These were harmless surrogacies that fooled no-one. Fans who had seen Isadora in the flesh entered the darkened room for contact with immortals, much as they might obtain from a ouija board. Innocents emerged from the film intrigued and enlightened.

Fonteyn, however, presents an altogether different set of difficulties. All magic and mirrors, hers was an illusion that did not translate to film. In The Little Ballerina (1947), a gooey tale of a little girl wanting to be a star, Fonteyn appeared as herself, speaking in a cut-glass accent and looking so wooden in Les Sylphides she might have strayed off the set of Pinocchio.

‘Madam’ Ninette de Valois, her ferocious protector, decided there and then that Margot would make no more films. The next project that turned up on Covent Garden's doorstep was given to the ingenue Moira Shearer, who ran off with The Red Shoes in 1948 and became the company’s first international star.

Fonteyn bore no grudge and turned out as beaming godmother to Shearer's daughter, Ailsa. But Madam made sure that when the company went to America in 1950 Margot was in the limelight and Moira downstage. There was to be only one British ballerina, whatever Hollywood might say, and any films that were made of Margot in her trademark roles had to be taken from a respectful distance.

Seen today on video, these recordings that Harwood wants to use appear almost antedeluvian. The leaps are lower than one might see from a Darcy Bussell, the technique unexceptional, the personality sallow. Fonteyn made no claims for herself as an athlete. When the Bolshoi came to London in 1956 she sat spellbound at the gnarled feet of Galina Ulanova, well past her peak at 46, and begged to be taught the true Russian tradition. When Rudolf Nureyev fell into her lap five years later, her waning appetite to expose her aching joints to further physical punishment was rekindled as much by his phenomenal memory for authentic routines as by his unbridled physical energy and his near-filial dependency on her love and her authority.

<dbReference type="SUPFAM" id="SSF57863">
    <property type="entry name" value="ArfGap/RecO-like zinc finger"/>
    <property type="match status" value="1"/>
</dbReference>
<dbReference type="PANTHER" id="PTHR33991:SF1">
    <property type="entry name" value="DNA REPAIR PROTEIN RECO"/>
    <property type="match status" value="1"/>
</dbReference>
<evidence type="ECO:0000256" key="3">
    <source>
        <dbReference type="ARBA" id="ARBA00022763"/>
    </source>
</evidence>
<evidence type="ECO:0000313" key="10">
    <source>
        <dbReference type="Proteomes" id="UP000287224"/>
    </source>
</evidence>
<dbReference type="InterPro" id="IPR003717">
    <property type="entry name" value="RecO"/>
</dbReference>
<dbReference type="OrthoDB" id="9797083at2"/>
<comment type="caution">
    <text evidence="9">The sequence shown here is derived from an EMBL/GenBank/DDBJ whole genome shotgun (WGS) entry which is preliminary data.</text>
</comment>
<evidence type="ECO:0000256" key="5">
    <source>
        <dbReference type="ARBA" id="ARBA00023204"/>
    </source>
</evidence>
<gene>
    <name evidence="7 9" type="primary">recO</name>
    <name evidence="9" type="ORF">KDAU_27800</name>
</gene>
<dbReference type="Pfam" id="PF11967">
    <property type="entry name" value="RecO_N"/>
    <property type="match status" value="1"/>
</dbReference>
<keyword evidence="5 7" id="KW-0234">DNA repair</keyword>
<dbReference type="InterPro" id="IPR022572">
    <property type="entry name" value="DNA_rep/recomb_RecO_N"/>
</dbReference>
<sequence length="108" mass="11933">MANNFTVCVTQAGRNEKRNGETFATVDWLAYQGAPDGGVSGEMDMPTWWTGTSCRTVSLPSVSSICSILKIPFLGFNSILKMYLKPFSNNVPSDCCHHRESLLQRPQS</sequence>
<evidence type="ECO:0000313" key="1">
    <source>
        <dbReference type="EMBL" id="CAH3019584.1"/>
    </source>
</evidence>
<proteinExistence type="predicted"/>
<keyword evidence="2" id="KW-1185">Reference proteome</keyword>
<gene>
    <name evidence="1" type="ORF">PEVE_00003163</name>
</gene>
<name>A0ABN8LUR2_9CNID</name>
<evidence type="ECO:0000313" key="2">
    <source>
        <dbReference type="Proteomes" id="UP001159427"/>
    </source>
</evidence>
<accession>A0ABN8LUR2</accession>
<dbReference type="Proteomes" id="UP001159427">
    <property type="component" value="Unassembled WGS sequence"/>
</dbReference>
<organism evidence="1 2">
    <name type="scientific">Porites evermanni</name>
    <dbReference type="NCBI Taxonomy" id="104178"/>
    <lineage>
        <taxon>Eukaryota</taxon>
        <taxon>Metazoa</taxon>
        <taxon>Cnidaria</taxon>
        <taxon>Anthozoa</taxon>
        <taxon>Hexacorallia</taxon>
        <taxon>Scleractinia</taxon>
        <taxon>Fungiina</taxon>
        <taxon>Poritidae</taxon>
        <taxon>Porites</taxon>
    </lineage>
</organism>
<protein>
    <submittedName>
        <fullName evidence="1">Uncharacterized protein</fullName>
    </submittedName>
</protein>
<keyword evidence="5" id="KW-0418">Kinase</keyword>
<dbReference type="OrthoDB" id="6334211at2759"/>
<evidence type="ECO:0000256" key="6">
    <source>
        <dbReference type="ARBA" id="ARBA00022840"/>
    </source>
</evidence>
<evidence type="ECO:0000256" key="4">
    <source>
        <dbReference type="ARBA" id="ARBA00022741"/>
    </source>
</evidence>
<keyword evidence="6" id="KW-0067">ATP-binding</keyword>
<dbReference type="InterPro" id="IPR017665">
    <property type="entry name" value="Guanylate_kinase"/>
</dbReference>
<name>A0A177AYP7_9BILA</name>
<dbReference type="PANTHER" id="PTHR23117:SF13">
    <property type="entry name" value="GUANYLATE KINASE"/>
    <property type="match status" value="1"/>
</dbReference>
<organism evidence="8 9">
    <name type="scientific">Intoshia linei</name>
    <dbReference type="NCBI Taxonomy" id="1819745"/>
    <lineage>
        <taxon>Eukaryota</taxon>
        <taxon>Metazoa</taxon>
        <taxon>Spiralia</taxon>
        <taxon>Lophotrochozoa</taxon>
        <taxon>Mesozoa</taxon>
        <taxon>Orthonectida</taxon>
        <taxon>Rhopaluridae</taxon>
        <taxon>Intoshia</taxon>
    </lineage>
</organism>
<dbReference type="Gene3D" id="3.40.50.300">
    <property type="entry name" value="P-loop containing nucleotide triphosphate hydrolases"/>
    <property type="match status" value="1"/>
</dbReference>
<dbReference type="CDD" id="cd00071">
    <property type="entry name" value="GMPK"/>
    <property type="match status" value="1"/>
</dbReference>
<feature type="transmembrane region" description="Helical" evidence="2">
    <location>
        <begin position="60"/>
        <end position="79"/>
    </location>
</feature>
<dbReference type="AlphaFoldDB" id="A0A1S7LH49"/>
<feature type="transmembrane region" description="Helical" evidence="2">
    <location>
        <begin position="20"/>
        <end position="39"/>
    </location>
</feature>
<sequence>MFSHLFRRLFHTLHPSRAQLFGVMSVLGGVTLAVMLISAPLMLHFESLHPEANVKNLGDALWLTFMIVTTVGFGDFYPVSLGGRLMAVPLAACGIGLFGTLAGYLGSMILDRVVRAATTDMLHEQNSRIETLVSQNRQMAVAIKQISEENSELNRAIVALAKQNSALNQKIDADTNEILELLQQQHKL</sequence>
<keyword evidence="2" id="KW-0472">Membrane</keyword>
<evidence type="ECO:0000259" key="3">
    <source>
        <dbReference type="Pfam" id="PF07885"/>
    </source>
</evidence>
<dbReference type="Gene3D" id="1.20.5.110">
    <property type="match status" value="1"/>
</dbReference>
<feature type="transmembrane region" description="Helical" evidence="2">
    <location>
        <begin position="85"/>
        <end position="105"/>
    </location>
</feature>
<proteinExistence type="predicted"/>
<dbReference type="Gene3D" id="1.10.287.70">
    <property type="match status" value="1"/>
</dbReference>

What Fonteyn possessed, more than the gift for dance, was a presence that transcends charisma or any of the usual qualities of attraction. She was not a woman of great intelligence. Her conversation was mundane and her interests narrow. Unlike world leaders she was not driven by raging ambition or a desire to improve society. She was Peggy Hookham by birth, and Peggy Hookham by nature, pleasingly down to earth.

Yet she could enter a crowded room and everyone present knew she was there. Those who worked with her speak of an aura, an impermeable state of being. At Covent Garden, 14 years after her death in distant Panama, she is never far from the lips and toes of dancers who were not yet born when she retired and of teachers who cannot erase her from performing memory.

Such presence is rare. I have seen it only in Leonard Bernstein, never in any other musician. Byron had it, reputedly, as did Einstein. Even Nureyev, in so many ways her creation, lacked the quality that made Fonteyn unique and inimitable.

And that is what makes Harwood’s task so daunting. If no actress can play Fonteyn, neither could she – except in the flesh. Or was that, too, an illusion?

Visit every week to read Norman Lebrecht's latest column. [Index]



(c) La Scena Musicale 2001